The EU must weigh the effects of other policies on the ETS to avoid costly duplication, business group IETA said on Monday, after finding some of its energy-related measures could conflict with the bloc’s carbon market and cut allowance demand by an additional 1.1 billion tonnes by 2020.
IETA found that despite being designed to operate alongside the EU ETS, the 28-nation bloc’s Renewable Energy Directive, Energy Efficiency Directive and the Eco-design Directive could cut EUA demand more than what was originally foreseen.
Since those policies were introduced, EU lawmakers have only agreed to temporarily remove 900 million excess EUAs from the market via backloading, with less than half of those still to be withheld from government auctions.
“The EU ETS is the instrument of choice of EU regulators and businesses to reduce GHG emissions. To ensure efficient regulation, it is important to avoid policies that conflict with each other’s objectives,” IETA said in a report.
The lobby group said emission reductions made outside of the ETS were far more expensive for European governments, citing as an example German CO2 abatement costs through wind power estimated at between €56.60 and €168/tonne. That is exponentially higher than EUA prices, which have ranged from below €3 before backloading was agreed to current levels of €7.70.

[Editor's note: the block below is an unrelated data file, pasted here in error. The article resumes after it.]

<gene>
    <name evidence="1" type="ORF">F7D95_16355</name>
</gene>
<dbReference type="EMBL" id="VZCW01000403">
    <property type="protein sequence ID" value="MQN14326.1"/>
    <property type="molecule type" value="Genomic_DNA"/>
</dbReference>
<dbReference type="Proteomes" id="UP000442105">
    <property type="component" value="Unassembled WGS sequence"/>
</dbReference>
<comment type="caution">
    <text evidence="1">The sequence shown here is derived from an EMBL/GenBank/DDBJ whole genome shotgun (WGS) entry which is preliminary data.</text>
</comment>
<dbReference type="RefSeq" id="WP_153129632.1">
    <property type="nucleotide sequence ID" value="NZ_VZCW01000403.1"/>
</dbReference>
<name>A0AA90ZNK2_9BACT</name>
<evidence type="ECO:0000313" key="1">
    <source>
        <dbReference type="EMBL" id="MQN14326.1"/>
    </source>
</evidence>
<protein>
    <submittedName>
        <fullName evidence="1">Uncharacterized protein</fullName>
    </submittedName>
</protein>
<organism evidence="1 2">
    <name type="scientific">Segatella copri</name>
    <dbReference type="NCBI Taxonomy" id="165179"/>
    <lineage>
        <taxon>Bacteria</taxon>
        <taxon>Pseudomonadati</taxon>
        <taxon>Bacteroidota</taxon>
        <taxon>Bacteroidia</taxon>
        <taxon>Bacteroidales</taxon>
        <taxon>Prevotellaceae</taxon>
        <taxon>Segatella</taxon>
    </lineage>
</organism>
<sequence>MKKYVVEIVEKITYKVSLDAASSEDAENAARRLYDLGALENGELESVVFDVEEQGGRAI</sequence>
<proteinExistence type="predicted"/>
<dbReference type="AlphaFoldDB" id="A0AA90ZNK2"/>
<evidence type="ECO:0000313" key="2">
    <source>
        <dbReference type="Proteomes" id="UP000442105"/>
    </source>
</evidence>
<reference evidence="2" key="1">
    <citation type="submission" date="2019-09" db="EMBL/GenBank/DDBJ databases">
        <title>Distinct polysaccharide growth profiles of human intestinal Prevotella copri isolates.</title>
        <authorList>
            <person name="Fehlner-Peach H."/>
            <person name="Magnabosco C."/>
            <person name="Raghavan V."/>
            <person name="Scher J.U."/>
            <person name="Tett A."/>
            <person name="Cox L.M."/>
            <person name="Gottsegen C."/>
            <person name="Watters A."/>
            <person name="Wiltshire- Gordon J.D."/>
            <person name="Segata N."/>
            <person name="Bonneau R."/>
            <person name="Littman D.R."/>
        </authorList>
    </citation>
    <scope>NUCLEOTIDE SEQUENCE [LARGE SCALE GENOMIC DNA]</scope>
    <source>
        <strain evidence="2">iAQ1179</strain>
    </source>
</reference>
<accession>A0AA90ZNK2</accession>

But IETA admitted other policies may be necessary to ensure wider objectives such as energy security or reducing local pollutants.
It called for regulators to check such potential overlaps transparently, both before policies are introduced and every five years afterwards.
Europe’s top climate official Jos Delbeke said last month that the MSR would manage the carbon price impact of complementary policies, but IETA doubted the measure is sufficient and could even relegate the ETS to a backstop role.
“The MSR will not solve the problem of overlapping policies, but it can go a long way to address the current consequences … However, there is a risk that the MSR could lead to the EU ETS becoming a residual instrument by adjusting itself in the face of other climate policies, which means that a less cost-effective approach will be adopted.”
IETA’s full position paper, Overlapping Policies with the EU ETS, includes a breakdown of the effects of several policies on the market, including national measures.
By Ben Garside – email@example.com